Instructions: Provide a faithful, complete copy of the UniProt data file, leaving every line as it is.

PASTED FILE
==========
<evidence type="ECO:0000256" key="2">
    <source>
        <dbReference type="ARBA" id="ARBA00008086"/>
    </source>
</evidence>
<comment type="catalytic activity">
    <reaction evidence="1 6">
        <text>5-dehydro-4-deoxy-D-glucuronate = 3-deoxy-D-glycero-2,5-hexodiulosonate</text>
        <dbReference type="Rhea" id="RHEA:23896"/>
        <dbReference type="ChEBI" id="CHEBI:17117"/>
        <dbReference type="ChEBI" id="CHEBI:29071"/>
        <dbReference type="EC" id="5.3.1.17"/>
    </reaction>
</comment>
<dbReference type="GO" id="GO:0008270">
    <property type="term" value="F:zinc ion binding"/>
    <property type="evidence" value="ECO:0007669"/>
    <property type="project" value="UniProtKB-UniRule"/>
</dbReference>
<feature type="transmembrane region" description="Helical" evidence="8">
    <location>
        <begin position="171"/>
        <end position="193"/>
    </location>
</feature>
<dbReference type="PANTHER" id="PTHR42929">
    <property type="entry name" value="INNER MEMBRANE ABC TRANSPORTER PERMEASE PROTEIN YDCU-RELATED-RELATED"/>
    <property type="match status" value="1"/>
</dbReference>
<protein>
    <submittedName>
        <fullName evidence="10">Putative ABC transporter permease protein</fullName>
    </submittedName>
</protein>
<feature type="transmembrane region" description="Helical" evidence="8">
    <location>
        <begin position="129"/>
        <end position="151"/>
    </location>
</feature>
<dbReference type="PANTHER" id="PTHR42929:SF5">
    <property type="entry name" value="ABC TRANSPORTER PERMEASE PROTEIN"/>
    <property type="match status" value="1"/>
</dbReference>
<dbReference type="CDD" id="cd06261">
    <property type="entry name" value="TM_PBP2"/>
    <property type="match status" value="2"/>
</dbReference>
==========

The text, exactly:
<evidence type="ECO:0000256" key="2">
    <source>
        <dbReference type="ARBA" id="ARBA00008086"/>
    </source>
</evidence>
<comment type="catalytic activity">
    <reaction evidence="1 6">
        <text>5-dehydro-4-deoxy-D-glucuronate = 3-deoxy-D-glycero-2,5-hexodiulosonate</text>
        <dbReference type="Rhea" id="RHEA:23896"/>
        <dbReference type="ChEBI" id="CHEBI:17117"/>
        <dbReference type="ChEBI" id="CHEBI:29071"/>
        <dbReference type="EC" id="5.3.1.17"/>
    </reaction>
</comment>
<dbReference type="GO" id="GO:0008270">
    <property type="term" value="F:zinc ion binding"/>
    <property type="evidence" value="ECO:0007669"/>
    <property type="project" value="UniProtKB-UniRule"/>
</dbReference>
<feature type="transmembrane region" description="Helical" evidence="8">
    <location>
        <begin position="171"/>
        <end position="193"/>
    </location>
</feature>
<dbReference type="PANTHER" id="PTHR42929">
    <property type="entry name" value="INNER MEMBRANE ABC TRANSPORTER PERMEASE PROTEIN YDCU-RELATED-RELATED"/>
    <property type="match status" value="1"/>
</dbReference>
<protein>
    <submittedName>
        <fullName evidence="10">Putative ABC transporter permease protein</fullName>
    </submittedName>
</protein>
<feature type="transmembrane region" description="Helical" evidence="8">
    <location>
        <begin position="129"/>
        <end position="151"/>
    </location>
</feature>
<dbReference type="PANTHER" id="PTHR42929:SF5">
    <property type="entry name" value="ABC TRANSPORTER PERMEASE PROTEIN"/>
    <property type="match status" value="1"/>
</dbReference>
<dbReference type="CDD" id="cd06261">
    <property type="entry name" value="TM_PBP2"/>
    <property type="match status" value="2"/>
</dbReference>